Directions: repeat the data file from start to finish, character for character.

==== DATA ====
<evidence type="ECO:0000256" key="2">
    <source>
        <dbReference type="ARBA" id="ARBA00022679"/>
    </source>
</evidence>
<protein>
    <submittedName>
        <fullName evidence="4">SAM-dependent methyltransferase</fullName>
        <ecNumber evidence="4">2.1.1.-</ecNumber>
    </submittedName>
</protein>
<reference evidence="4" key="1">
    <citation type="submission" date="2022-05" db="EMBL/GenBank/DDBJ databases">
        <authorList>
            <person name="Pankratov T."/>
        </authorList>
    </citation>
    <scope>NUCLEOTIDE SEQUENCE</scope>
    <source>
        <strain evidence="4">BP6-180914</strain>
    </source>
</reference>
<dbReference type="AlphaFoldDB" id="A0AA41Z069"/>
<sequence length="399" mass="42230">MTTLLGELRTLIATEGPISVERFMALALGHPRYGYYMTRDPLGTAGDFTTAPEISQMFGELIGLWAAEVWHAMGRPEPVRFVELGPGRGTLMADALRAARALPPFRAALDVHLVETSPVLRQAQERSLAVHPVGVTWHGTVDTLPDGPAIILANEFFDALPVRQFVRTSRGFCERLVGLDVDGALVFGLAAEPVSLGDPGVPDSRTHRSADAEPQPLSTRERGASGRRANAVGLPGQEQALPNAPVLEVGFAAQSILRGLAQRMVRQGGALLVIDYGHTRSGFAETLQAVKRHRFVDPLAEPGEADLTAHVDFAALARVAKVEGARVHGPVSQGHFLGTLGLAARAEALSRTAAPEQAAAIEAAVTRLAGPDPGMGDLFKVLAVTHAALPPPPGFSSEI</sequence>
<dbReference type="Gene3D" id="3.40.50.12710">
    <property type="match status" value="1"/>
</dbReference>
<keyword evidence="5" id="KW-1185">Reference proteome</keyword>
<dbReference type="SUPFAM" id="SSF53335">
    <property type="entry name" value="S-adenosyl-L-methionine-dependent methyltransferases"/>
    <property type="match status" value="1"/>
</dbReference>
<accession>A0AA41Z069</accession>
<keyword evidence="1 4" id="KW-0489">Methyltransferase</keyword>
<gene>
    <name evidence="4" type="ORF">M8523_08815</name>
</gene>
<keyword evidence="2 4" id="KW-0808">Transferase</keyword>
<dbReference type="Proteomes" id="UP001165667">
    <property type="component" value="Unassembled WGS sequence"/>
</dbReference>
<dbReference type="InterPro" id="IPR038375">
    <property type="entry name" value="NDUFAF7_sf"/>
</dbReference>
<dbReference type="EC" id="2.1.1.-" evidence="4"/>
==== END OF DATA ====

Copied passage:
<evidence type="ECO:0000256" key="2">
    <source>
        <dbReference type="ARBA" id="ARBA00022679"/>
    </source>
</evidence>
<protein>
    <submittedName>
        <fullName evidence="4">SAM-dependent methyltransferase</fullName>
        <ecNumber evidence="4">2.1.1.-</ecNumber>
    </submittedName>
</protein>
<reference evidence="4" key="1">
    <citation type="submission" date="2022-05" db="EMBL/GenBank/DDBJ databases">
        <authorList>
            <person name="Pankratov T."/>
        </authorList>
    </citation>
    <scope>NUCLEOTIDE SEQUENCE</scope>
    <source>
        <strain evidence="4">BP6-180914</strain>
    </source>
</reference>
<dbReference type="AlphaFoldDB" id="A0AA41Z069"/>
<sequence length="399" mass="42230">MTTLLGELRTLIATEGPISVERFMALALGHPRYGYYMTRDPLGTAGDFTTAPEISQMFGELIGLWAAEVWHAMGRPEPVRFVELGPGRGTLMADALRAARALPPFRAALDVHLVETSPVLRQAQERSLAVHPVGVTWHGTVDTLPDGPAIILANEFFDALPVRQFVRTSRGFCERLVGLDVDGALVFGLAAEPVSLGDPGVPDSRTHRSADAEPQPLSTRERGASGRRANAVGLPGQEQALPNAPVLEVGFAAQSILRGLAQRMVRQGGALLVIDYGHTRSGFAETLQAVKRHRFVDPLAEPGEADLTAHVDFAALARVAKVEGARVHGPVSQGHFLGTLGLAARAEALSRTAAPEQAAAIEAAVTRLAGPDPGMGDLFKVLAVTHAALPPPPGFSSEI</sequence>
<dbReference type="Gene3D" id="3.40.50.12710">
    <property type="match status" value="1"/>
</dbReference>
<keyword evidence="5" id="KW-1185">Reference proteome</keyword>
<dbReference type="SUPFAM" id="SSF53335">
    <property type="entry name" value="S-adenosyl-L-methionine-dependent methyltransferases"/>
    <property type="match status" value="1"/>
</dbReference>
<accession>A0AA41Z069</accession>
<keyword evidence="1 4" id="KW-0489">Methyltransferase</keyword>
<gene>
    <name evidence="4" type="ORF">M8523_08815</name>
</gene>
<keyword evidence="2 4" id="KW-0808">Transferase</keyword>
<dbReference type="Proteomes" id="UP001165667">
    <property type="component" value="Unassembled WGS sequence"/>
</dbReference>
<dbReference type="InterPro" id="IPR038375">
    <property type="entry name" value="NDUFAF7_sf"/>
</dbReference>
<dbReference type="EC" id="2.1.1.-" evidence="4"/>